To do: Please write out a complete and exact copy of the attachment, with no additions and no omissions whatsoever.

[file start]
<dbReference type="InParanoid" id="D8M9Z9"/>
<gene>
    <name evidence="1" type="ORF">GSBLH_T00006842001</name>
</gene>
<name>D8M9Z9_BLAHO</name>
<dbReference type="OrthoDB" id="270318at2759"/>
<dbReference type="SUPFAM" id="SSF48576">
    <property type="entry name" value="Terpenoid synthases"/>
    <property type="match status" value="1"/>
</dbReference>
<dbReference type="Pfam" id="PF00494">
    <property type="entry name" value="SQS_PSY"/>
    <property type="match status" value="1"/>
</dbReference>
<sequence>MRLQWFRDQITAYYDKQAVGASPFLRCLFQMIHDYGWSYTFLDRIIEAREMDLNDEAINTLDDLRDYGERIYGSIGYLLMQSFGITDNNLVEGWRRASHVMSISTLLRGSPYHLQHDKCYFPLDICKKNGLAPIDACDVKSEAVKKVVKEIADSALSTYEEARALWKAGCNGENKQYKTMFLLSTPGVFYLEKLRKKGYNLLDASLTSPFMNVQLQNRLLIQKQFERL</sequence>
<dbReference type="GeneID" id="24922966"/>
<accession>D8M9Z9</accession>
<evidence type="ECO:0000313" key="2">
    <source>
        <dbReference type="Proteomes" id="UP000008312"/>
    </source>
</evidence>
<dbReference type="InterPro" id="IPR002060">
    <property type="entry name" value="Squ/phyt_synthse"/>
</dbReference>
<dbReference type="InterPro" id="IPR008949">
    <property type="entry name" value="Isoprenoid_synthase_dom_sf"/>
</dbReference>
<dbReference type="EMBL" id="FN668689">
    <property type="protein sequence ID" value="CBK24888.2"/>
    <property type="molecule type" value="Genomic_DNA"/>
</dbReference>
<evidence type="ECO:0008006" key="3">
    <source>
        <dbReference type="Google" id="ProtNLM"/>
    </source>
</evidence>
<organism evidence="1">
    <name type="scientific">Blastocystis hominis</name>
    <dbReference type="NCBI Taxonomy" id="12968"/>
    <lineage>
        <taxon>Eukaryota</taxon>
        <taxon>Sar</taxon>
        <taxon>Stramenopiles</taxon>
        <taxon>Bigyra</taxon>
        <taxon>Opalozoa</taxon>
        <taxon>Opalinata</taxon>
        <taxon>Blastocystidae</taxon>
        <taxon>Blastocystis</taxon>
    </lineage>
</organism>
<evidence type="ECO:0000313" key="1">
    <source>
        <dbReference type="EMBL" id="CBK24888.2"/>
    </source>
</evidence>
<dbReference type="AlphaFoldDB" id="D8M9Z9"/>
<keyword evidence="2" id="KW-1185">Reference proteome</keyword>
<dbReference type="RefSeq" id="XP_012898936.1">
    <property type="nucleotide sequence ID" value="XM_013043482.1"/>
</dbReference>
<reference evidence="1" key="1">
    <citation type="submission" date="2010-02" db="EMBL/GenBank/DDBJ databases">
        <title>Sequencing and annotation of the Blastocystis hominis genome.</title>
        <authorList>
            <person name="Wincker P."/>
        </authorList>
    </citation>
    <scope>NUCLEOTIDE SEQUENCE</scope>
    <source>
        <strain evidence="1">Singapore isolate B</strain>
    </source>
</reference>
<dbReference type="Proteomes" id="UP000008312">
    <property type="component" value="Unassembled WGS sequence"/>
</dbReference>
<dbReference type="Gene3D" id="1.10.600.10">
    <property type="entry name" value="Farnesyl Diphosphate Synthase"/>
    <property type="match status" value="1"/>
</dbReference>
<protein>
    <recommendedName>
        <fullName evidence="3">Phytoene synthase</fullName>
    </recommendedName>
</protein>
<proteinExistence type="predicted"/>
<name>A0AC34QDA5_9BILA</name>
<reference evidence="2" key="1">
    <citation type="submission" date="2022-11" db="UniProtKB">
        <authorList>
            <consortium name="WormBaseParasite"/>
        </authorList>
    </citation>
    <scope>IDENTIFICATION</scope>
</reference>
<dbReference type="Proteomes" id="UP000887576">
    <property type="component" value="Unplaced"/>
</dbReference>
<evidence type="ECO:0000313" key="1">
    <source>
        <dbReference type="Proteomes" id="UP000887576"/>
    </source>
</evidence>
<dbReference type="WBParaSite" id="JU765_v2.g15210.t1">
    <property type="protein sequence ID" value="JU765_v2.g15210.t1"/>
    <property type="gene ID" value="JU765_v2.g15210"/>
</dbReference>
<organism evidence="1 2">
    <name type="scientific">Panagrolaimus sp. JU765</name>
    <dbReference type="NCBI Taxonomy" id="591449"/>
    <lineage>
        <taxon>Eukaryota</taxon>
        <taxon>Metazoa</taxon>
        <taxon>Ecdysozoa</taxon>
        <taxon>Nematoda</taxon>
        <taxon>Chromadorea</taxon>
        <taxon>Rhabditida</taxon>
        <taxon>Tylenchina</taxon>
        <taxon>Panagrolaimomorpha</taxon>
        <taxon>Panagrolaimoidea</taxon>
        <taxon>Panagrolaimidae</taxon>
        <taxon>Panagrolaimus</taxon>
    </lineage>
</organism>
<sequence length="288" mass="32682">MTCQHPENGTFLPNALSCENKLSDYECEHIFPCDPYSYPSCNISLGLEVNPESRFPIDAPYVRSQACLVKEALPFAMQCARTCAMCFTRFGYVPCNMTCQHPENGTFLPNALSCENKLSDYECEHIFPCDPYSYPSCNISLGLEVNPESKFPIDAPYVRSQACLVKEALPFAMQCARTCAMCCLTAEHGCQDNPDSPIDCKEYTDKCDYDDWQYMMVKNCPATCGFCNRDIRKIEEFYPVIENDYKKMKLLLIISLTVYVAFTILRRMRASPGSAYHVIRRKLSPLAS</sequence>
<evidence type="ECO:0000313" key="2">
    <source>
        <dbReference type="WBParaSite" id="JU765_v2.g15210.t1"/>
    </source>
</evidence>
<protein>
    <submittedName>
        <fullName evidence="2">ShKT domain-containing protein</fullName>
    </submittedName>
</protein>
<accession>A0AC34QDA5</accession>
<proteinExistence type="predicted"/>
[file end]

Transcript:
<dbReference type="InParanoid" id="D8M9Z9"/>
<gene>
    <name evidence="1" type="ORF">GSBLH_T00006842001</name>
</gene>
<name>D8M9Z9_BLAHO</name>
<dbReference type="OrthoDB" id="270318at2759"/>
<dbReference type="SUPFAM" id="SSF48576">
    <property type="entry name" value="Terpenoid synthases"/>
    <property type="match status" value="1"/>
</dbReference>
<dbReference type="Pfam" id="PF00494">
    <property type="entry name" value="SQS_PSY"/>
    <property type="match status" value="1"/>
</dbReference>
<sequence>MRLQWFRDQITAYYDKQAVGASPFLRCLFQMIHDYGWSYTFLDRIIEAREMDLNDEAINTLDDLRDYGERIYGSIGYLLMQSFGITDNNLVEGWRRASHVMSISTLLRGSPYHLQHDKCYFPLDICKKNGLAPIDACDVKSEAVKKVVKEIADSALSTYEEARALWKAGCNGENKQYKTMFLLSTPGVFYLEKLRKKGYNLLDASLTSPFMNVQLQNRLLIQKQFERL</sequence>
<dbReference type="GeneID" id="24922966"/>
<accession>D8M9Z9</accession>
<evidence type="ECO:0000313" key="2">
    <source>
        <dbReference type="Proteomes" id="UP000008312"/>
    </source>
</evidence>
<dbReference type="InterPro" id="IPR002060">
    <property type="entry name" value="Squ/phyt_synthse"/>
</dbReference>
<dbReference type="InterPro" id="IPR008949">
    <property type="entry name" value="Isoprenoid_synthase_dom_sf"/>
</dbReference>
<dbReference type="EMBL" id="FN668689">
    <property type="protein sequence ID" value="CBK24888.2"/>
    <property type="molecule type" value="Genomic_DNA"/>
</dbReference>
<evidence type="ECO:0008006" key="3">
    <source>
        <dbReference type="Google" id="ProtNLM"/>
    </source>
</evidence>
<organism evidence="1">
    <name type="scientific">Blastocystis hominis</name>
    <dbReference type="NCBI Taxonomy" id="12968"/>
    <lineage>
        <taxon>Eukaryota</taxon>
        <taxon>Sar</taxon>
        <taxon>Stramenopiles</taxon>
        <taxon>Bigyra</taxon>
        <taxon>Opalozoa</taxon>
        <taxon>Opalinata</taxon>
        <taxon>Blastocystidae</taxon>
        <taxon>Blastocystis</taxon>
    </lineage>
</organism>
<evidence type="ECO:0000313" key="1">
    <source>
        <dbReference type="EMBL" id="CBK24888.2"/>
    </source>
</evidence>
<dbReference type="AlphaFoldDB" id="D8M9Z9"/>
<keyword evidence="2" id="KW-1185">Reference proteome</keyword>
<dbReference type="RefSeq" id="XP_012898936.1">
    <property type="nucleotide sequence ID" value="XM_013043482.1"/>
</dbReference>
<reference evidence="1" key="1">
    <citation type="submission" date="2010-02" db="EMBL/GenBank/DDBJ databases">
        <title>Sequencing and annotation of the Blastocystis hominis genome.</title>
        <authorList>
            <person name="Wincker P."/>
        </authorList>
    </citation>
    <scope>NUCLEOTIDE SEQUENCE</scope>
    <source>
        <strain evidence="1">Singapore isolate B</strain>
    </source>
</reference>
<dbReference type="Proteomes" id="UP000008312">
    <property type="component" value="Unassembled WGS sequence"/>
</dbReference>
<dbReference type="Gene3D" id="1.10.600.10">
    <property type="entry name" value="Farnesyl Diphosphate Synthase"/>
    <property type="match status" value="1"/>
</dbReference>
<protein>
    <recommendedName>
        <fullName evidence="3">Phytoene synthase</fullName>
    </recommendedName>
</protein>
<proteinExistence type="predicted"/>
<name>A0AC34QDA5_9BILA</name>
<reference evidence="2" key="1">
    <citation type="submission" date="2022-11" db="UniProtKB">
        <authorList>
            <consortium name="WormBaseParasite"/>
        </authorList>
    </citation>
    <scope>IDENTIFICATION</scope>
</reference>
<dbReference type="Proteomes" id="UP000887576">
    <property type="component" value="Unplaced"/>
</dbReference>
<evidence type="ECO:0000313" key="1">
    <source>
        <dbReference type="Proteomes" id="UP000887576"/>
    </source>
</evidence>
<dbReference type="WBParaSite" id="JU765_v2.g15210.t1">
    <property type="protein sequence ID" value="JU765_v2.g15210.t1"/>
    <property type="gene ID" value="JU765_v2.g15210"/>
</dbReference>
<organism evidence="1 2">
    <name type="scientific">Panagrolaimus sp. JU765</name>
    <dbReference type="NCBI Taxonomy" id="591449"/>
    <lineage>
        <taxon>Eukaryota</taxon>
        <taxon>Metazoa</taxon>
        <taxon>Ecdysozoa</taxon>
        <taxon>Nematoda</taxon>
        <taxon>Chromadorea</taxon>
        <taxon>Rhabditida</taxon>
        <taxon>Tylenchina</taxon>
        <taxon>Panagrolaimomorpha</taxon>
        <taxon>Panagrolaimoidea</taxon>
        <taxon>Panagrolaimidae</taxon>
        <taxon>Panagrolaimus</taxon>
    </lineage>
</organism>
<sequence length="288" mass="32682">MTCQHPENGTFLPNALSCENKLSDYECEHIFPCDPYSYPSCNISLGLEVNPESRFPIDAPYVRSQACLVKEALPFAMQCARTCAMCFTRFGYVPCNMTCQHPENGTFLPNALSCENKLSDYECEHIFPCDPYSYPSCNISLGLEVNPESKFPIDAPYVRSQACLVKEALPFAMQCARTCAMCCLTAEHGCQDNPDSPIDCKEYTDKCDYDDWQYMMVKNCPATCGFCNRDIRKIEEFYPVIENDYKKMKLLLIISLTVYVAFTILRRMRASPGSAYHVIRRKLSPLAS</sequence>
<evidence type="ECO:0000313" key="2">
    <source>
        <dbReference type="WBParaSite" id="JU765_v2.g15210.t1"/>
    </source>
</evidence>
<protein>
    <submittedName>
        <fullName evidence="2">ShKT domain-containing protein</fullName>
    </submittedName>
</protein>
<accession>A0AC34QDA5</accession>
<proteinExistence type="predicted"/>